These effects may not be as environmentally costly as those associated with meat production, but they should be taken into account when considering alternative food options. One way to mitigate the effects of mass importation and exportation of produce is to buy and grow locally, whenever possible. This goal will hopefully be aided by the development of new technology, like efficient greenhouses.

In the Netherlands, researchers have been figuring out how to feed more people using fewer resources. They have developed greenhouses that can grow the same crops with 90% less water, and despite being such a small country, they are now the leading exporter in potatoes and onions. One of the biggest accomplishments of these Dutch greenhouses is that they allow produce like tomatoes, which usually require a more temperate environment, to be grown in the harsh climate of the Netherlands. The United States is already working to follow in the footsteps of the Dutch. Researchers at Cornell University have found that they can grow 20 to 50 times more lettuce per acre in a greenhouse than in a field in California. Their biggest challenge is finding a way to scale up this technology and to power the multitude of LED lights, but once this is accomplished they are looking to put greenhouses in cities across the country. This would have a huge impact in reducing fossil fuels from food transportation and allowing people to consume sustainably and locally.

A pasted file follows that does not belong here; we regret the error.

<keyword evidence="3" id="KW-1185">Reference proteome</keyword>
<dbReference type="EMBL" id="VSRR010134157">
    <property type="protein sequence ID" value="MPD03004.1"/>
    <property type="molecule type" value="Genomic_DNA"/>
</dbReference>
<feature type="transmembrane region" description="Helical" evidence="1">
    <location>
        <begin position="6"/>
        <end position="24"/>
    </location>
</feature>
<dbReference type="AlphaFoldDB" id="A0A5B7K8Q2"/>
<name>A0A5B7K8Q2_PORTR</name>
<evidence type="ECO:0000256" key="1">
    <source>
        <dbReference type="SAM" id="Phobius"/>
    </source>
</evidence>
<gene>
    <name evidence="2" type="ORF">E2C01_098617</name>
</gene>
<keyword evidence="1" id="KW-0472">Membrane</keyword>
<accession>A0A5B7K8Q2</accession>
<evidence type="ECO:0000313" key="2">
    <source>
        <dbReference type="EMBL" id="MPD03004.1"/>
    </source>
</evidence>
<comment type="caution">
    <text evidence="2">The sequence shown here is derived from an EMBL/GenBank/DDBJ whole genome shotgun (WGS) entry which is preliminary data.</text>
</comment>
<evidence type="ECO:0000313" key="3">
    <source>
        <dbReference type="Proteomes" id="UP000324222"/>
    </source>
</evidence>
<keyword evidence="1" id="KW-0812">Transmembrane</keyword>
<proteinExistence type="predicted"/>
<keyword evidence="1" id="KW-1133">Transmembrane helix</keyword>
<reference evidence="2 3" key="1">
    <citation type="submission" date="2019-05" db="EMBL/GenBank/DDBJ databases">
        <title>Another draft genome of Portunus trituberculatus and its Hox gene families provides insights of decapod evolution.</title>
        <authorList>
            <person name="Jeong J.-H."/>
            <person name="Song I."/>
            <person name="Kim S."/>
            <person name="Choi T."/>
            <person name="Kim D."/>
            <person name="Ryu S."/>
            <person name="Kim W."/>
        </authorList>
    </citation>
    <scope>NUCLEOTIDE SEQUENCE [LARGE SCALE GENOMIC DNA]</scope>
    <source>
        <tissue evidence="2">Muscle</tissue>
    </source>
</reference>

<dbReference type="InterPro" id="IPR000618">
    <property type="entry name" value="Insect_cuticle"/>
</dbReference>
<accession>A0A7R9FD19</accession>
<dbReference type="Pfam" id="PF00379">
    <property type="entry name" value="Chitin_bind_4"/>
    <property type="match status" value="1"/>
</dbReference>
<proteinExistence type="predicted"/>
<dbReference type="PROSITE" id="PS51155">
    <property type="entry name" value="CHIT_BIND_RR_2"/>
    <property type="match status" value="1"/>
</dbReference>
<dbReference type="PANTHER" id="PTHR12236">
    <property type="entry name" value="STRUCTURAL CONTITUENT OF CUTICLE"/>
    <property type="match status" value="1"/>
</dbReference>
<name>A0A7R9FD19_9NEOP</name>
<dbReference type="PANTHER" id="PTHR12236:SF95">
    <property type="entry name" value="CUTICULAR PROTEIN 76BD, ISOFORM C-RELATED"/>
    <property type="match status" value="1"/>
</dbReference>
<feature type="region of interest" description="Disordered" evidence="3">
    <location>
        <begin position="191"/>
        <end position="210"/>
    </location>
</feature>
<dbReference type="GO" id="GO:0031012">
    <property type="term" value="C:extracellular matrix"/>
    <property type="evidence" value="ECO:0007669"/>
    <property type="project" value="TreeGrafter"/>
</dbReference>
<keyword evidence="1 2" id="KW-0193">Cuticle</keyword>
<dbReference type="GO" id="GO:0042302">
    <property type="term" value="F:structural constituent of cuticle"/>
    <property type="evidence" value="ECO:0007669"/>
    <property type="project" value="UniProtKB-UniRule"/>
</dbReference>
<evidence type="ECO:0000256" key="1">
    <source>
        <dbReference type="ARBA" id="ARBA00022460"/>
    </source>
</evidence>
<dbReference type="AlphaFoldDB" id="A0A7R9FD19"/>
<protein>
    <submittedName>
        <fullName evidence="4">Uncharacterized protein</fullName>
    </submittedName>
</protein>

One of the biggest challenges is that a meatless diet is probably not economically feasible for most people. Meat is often the cheapest and most convenient option, as evidenced by the fact that McDonald’s sells 75 burgers every second. Reducing the consumption of meat is one possible solution. Alternative meat products, currently under development, will likely be a viable future option. Finless Foods is using cellular agriculture to grow fish from cells in a lab, in order to combat overfishing. According to the FAO, 90% of global fish stocks are overfished. Just Foods, another company that is experimenting with new plants and cellular agriculture, has created a variety of animal-free products, from meat to eggs to cookie dough.

We need to change the way we eat if we want to slow climate change and feed the world’s growing population. Fortunately, advances like greenhouses and alternative meats are promising. As researchers work to refine and scale this type of technology, sustainable options will become accessible to more people. For now, we as individuals should focus on doing what we can to reduce food waste and meat consumption, while also being conscious consumers who strive to eat locally and sustainably.